WOMEN who become pregnant after rape should not have the right to an abortion, Jacob Rees-Mogg has suggested.

The former Cabinet minister was speaking in the Commons in a debate on legal rights to access abortion, held in response to a petition which garnered more than 166,000 signatures.

The petition called on the UK Government to “reconsider including abortion rights” in its Bill of Rights Bill, which would repeal and replace the Human Rights Act 1998.

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In the debate, Rees-Mogg spoke against abortion, saying that a “new life” starts at the point of conception. Currently in the UK abortions are carried out up till the 24th week of pregnancy, with some exceptions allowing the procedure to be carried out later.

The Tory MP said: “There is a clear point of conception where there is a new genetic entity. It is unbelievably clear and straightforward.

“To say that there is some later date – it may be 21, 22 or 24 weeks – is not the heart of the argument. The heart of the argument is actually that this new life started at the point of conception. The tragedy is the 214,869 lives lost last year.”

Rees-Mogg’s figure refers to the number of abortions carried out in 2021 in England and Wales according to official UK Government statistics. The figure was the highest since records began.

The National: Stella Creasy was speaking in the Commons on Wednesday

The Tory MP was challenged on his views by Labour MP Stella Creasy (above), who said: “Given the train of thought he is coming up with, would he support the right of women to choose to have an abortion were they a victim of rape or incest?”

Rees-Mogg replied: “I think the destruction of life is wrong. I do not believe that we should say that a new life should be destroyed. I do not believe that that is the right of the state. I do not believe we can put it into a Bill of Rights.”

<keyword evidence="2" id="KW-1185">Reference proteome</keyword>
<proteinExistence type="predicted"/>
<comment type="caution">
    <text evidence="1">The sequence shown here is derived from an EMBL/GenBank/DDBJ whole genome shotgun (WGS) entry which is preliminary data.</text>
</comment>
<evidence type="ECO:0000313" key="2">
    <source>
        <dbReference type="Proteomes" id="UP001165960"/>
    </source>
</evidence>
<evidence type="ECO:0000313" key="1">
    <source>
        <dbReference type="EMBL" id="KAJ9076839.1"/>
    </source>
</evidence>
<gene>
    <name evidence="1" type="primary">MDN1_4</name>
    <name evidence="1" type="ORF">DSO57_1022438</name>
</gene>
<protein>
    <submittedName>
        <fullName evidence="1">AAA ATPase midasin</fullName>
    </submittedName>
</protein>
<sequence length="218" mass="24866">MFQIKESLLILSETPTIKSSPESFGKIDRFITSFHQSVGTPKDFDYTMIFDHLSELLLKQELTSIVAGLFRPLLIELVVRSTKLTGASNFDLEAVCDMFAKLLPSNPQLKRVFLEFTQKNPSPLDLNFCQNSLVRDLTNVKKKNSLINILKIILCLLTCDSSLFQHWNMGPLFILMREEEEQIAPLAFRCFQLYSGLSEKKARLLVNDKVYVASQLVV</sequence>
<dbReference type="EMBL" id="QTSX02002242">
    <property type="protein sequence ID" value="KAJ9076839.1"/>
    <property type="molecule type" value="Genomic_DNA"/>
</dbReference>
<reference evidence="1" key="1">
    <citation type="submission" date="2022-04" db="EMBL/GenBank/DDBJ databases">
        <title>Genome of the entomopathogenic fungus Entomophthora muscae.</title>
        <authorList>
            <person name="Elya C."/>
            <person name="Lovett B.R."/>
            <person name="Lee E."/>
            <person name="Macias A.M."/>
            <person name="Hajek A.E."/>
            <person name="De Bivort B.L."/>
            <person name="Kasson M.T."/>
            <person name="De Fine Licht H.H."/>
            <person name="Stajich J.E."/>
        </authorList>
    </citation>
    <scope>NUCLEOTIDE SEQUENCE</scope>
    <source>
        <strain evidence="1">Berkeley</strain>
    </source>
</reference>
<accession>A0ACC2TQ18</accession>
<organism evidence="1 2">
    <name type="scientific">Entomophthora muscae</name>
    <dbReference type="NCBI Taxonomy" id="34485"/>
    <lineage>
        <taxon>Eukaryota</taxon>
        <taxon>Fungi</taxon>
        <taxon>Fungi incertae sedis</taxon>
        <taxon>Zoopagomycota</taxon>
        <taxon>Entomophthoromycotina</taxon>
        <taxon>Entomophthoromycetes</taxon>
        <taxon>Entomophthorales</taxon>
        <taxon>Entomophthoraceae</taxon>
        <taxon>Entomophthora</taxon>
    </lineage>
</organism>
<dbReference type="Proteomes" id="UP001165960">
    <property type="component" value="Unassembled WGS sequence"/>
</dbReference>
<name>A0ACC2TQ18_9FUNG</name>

He went on to say: “Bills of Rights are usually about protecting and preserving and ensuring that people are able to get on with their life. This is about destroying life. This is the cult of death. It is the great tragedy of abortion, and it is considered normal.”


Scottish Green MSP Gillian Mackay, who has led the calls for protest buffer zones around abortion clinics in Scotland, said the Prime Minister should consider removing the whip from Rees-Mogg over the "grotesque" comments.

Mackay said: "These comments are extreme, dangerous and totally disrespectful.

"Abortion rights are human rights, they are healthcare and are legal in the UK. We cannot allow them be threatened or eroded by reactionary politicians like Mr Rees-Mogg. We have seen how this can happen in the US and this must be resisted and challenged here.

"Reproductive rights are under attack around the world. These comments show how utterly unsuitable Mr Rees-Mogg to be an MP. Are these really the values that the Tory Party wants to be associated with?

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"The Prime Minister must not only condemn these grotesque comments, but also consider if he really wants someone with those views to sit on the Tory benches."

In its response to the petition, given in August, the UK Government said: “The Government is now looking again at the Bill of Rights to ensure it will deliver the Government’s objectives as effectively as possible.”

Speaking in the debate, Justice Minister Edward Argar said the UK Government believed abortion laws should be “something that is settled by legislatures” – with the issue being devolved to Scotland and Northern Ireland.

Argar suggested that the current situation works “without necessitating the creation of a specific right” in the new Bill of Rights Bill. 

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